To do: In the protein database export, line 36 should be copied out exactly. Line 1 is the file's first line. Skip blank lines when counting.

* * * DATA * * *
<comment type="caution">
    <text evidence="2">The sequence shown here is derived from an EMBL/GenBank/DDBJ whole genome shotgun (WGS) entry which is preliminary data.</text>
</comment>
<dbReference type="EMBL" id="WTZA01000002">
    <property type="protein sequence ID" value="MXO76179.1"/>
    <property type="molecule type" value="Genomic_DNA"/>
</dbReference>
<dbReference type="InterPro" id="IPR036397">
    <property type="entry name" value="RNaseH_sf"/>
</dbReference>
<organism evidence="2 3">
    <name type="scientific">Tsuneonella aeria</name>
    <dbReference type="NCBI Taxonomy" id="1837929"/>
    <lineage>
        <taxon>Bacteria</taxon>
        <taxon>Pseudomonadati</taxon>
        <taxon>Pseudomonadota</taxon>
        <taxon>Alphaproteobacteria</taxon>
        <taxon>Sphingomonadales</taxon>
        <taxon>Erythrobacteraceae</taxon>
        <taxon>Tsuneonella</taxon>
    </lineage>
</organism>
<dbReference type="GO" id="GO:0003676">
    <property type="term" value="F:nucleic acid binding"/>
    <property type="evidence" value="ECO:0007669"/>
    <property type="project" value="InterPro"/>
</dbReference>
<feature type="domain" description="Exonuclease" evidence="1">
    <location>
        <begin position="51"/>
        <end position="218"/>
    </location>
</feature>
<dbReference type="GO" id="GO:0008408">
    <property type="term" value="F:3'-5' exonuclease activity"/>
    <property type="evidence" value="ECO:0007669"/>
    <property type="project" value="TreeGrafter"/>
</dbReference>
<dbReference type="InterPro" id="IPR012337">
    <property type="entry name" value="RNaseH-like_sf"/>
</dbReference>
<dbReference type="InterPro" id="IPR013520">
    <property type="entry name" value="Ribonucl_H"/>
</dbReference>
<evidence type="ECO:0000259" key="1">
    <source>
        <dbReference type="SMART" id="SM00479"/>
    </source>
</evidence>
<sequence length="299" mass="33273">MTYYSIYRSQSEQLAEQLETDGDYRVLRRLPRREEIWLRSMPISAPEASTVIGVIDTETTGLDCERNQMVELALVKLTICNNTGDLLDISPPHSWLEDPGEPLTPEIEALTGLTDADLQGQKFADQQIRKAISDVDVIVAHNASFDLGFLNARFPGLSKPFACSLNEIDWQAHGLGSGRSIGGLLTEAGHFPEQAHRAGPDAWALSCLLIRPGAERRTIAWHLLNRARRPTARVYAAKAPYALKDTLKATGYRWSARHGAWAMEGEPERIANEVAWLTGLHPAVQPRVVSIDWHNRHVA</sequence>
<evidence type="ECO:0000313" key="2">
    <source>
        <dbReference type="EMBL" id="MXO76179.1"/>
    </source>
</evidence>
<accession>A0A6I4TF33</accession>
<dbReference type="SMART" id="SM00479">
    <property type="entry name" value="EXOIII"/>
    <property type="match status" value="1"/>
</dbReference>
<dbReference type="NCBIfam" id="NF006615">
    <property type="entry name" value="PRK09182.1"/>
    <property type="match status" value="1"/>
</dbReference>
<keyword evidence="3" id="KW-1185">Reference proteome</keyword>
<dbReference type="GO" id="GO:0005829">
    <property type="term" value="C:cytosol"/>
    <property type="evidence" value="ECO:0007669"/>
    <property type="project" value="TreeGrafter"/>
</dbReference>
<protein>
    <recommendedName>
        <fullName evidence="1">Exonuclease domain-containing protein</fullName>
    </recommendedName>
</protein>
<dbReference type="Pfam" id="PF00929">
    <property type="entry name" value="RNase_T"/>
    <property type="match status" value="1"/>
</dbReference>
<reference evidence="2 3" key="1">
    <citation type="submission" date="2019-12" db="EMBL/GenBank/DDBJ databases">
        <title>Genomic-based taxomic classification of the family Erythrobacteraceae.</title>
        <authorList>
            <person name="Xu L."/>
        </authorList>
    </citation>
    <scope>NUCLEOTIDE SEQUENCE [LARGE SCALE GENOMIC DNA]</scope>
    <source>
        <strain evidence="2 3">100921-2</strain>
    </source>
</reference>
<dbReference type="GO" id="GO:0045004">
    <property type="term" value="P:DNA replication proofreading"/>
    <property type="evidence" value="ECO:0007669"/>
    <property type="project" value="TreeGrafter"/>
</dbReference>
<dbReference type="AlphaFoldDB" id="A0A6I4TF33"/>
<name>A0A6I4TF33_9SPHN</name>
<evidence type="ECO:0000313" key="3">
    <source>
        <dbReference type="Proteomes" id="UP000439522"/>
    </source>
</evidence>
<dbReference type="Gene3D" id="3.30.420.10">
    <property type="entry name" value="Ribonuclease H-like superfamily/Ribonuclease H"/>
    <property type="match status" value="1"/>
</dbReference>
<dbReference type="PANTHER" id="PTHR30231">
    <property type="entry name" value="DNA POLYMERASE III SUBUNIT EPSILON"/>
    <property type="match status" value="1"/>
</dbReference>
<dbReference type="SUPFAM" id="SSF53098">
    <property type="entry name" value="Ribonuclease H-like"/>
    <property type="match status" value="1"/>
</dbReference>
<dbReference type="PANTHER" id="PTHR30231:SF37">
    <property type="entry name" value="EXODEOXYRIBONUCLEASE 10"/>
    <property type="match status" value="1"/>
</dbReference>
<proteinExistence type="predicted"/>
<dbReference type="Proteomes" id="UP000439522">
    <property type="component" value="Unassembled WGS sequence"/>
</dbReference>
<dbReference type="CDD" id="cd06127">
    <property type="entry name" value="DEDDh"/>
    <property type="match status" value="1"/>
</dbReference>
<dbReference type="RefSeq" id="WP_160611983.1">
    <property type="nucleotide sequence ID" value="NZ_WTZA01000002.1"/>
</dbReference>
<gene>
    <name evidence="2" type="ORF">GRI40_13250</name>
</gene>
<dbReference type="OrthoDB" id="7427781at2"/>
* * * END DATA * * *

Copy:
    <property type="term" value="F:3'-5' exonuclease activity"/>